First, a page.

The 10% price cut gamble in supermarket deal

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Could Morrisons win in Sainsbury's-Asda deal?
Strikingly, Mr Coupe also points out the CMA recently permitted the merger of two of the big four high street bookmakers - Ladbrokes and Coral - in another move that effectively distilled the market from four major players to three.On that occasion, the CMA required Ladbrokes and Coral to offload some of their stores, a demand that the CMA will almost certainly make of Sainsbury's and Asda.If there will be no job losses in stores as a result of this deal, something on which Mr Coupe has been emphatic, unions will naturally be concerned about potential job cuts in warehousing and distribution.They should really be flagging concerns about job cuts at suppliers.Perhaps the most striking statistic wheeled out today by Mr Coupe was that, of all the goods sold by Sainsbury's and Asda, 85% of them are sourced from the top 100 suppliers to the industry. Yes, he will be beating up suppliers on price, he admitted. But those suppliers will not be small businesses or farmers - but giant multinationals like Procter & Gamble, Kraft Heinz and Unilever.They will be the ones expected to bear the brunt of the €350m that Mr Coupe expects to save each year from combining the buying power of Sainsbury's and Asda. The real figure is likely to be higher still.That €350m figure is reached by simply comparing the list of goods sold by the two retailers and, where there are identical products, applying the cheaper price across the whole business. In reality, the savings are likely to be far higher, which is why Mr Coupe feels confident in making that remarkable 10% pledge.The promise is not without risks in other regards, though. Asda is known for its everyday low prices while Sainsbury's is known for the strength of its fresh food offer and the high quality of its food.The two have very distinct positions in the market. However, once the deal has gone through, there should be no reason why, say, a 2 litre bottle of Coca-Cola should cost any more in Sainsbury's than it does in Asda.After all, the same products in both stores will have been bought by the same buying team. Aligning the prices of items sold by the two businesses should, in theory, make Sainsbury's considerably more competitive. But it does risk eroding the cachet that Sainsbury's enjoys among a lot of its wealthier customers in London and the South East of England.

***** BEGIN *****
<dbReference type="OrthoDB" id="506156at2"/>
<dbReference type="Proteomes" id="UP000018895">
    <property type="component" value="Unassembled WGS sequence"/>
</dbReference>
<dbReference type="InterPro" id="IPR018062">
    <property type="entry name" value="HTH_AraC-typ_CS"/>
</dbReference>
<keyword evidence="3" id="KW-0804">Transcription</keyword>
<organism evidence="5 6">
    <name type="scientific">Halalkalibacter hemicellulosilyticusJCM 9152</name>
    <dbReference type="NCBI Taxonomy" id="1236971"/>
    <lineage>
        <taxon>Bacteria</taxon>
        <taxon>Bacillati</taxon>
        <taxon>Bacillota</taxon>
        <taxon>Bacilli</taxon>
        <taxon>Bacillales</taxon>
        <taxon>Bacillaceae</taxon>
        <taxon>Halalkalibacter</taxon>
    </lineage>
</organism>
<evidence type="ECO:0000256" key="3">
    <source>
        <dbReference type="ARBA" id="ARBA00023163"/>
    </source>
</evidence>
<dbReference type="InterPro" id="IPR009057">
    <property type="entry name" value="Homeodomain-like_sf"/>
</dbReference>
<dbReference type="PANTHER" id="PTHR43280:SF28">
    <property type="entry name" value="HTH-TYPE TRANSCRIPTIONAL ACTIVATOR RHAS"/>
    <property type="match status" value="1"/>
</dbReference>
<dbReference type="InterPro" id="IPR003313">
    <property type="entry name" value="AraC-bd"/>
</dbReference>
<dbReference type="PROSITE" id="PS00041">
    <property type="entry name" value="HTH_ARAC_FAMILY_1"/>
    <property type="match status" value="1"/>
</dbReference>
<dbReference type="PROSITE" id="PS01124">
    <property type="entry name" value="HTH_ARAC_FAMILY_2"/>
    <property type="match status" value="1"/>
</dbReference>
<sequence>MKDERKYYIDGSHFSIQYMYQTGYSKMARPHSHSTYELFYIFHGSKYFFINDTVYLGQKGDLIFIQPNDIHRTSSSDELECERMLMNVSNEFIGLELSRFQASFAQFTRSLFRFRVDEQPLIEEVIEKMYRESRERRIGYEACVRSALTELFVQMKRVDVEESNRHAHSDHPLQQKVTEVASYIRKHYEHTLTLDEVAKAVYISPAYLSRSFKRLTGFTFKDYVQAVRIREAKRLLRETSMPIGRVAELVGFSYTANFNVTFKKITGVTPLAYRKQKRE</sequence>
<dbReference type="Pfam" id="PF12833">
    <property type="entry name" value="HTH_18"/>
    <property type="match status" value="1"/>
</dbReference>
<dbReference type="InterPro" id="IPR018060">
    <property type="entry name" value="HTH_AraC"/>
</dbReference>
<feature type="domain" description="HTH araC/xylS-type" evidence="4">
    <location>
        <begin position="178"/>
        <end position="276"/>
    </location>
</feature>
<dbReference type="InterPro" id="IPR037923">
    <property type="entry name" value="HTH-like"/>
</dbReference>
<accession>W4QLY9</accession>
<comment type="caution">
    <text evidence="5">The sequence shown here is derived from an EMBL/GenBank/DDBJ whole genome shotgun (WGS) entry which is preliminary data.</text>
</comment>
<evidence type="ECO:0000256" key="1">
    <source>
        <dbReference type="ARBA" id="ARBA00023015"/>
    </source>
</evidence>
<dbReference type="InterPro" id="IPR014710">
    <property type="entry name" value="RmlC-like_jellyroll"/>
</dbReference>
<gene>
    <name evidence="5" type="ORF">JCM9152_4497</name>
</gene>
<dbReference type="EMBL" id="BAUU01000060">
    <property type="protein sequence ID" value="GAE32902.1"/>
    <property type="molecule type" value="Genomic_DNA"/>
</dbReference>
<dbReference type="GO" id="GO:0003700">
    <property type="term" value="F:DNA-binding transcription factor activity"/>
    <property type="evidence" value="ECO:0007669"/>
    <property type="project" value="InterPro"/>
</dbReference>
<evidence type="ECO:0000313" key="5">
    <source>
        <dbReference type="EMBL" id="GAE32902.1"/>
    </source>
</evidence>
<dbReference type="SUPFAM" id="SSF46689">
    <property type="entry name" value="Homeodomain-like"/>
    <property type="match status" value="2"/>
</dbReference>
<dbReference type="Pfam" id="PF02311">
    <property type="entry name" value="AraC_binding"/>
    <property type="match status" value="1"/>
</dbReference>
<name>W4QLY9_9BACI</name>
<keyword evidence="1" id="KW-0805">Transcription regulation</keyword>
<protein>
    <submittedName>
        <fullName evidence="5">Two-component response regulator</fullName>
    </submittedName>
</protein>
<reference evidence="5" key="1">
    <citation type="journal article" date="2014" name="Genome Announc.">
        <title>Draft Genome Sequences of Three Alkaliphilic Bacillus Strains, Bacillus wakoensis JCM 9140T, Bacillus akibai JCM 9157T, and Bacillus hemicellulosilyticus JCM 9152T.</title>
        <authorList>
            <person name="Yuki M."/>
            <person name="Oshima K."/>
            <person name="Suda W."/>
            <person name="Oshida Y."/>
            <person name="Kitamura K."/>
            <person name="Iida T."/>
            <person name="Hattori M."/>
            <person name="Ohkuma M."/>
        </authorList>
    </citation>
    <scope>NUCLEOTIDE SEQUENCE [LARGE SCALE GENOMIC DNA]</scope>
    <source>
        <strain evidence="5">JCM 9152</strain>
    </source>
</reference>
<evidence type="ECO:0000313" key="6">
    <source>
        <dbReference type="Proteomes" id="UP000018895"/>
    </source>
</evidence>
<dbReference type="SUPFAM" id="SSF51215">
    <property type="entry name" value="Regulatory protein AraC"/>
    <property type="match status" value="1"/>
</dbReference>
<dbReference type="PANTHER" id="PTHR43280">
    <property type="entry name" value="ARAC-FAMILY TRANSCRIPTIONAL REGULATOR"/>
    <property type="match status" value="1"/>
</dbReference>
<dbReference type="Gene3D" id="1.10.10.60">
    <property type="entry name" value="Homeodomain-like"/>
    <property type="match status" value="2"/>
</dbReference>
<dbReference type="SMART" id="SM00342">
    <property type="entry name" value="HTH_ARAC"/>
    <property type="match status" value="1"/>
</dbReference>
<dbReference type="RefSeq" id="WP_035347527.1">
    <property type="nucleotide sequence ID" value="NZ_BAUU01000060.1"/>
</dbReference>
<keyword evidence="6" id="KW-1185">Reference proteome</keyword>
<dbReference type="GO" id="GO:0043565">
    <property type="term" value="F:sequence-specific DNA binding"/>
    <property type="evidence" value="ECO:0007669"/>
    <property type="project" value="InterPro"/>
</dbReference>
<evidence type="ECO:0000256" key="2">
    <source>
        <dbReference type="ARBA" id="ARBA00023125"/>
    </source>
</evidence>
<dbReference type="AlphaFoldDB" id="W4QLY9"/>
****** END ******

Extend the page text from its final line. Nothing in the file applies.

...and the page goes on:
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When Sainsbury's bought Argos two years ago, Mr Coupe was at pains to insist that the pair had more customers in common than was assumed by City investors, who he suspected had a rather snooty view of the catalogue retailer.But it was striking today that he would not be drawn on the question of whether, in the future, Asda customers might be able to pop a few items from Sainsbury's 'Taste The Difference' range into their basket.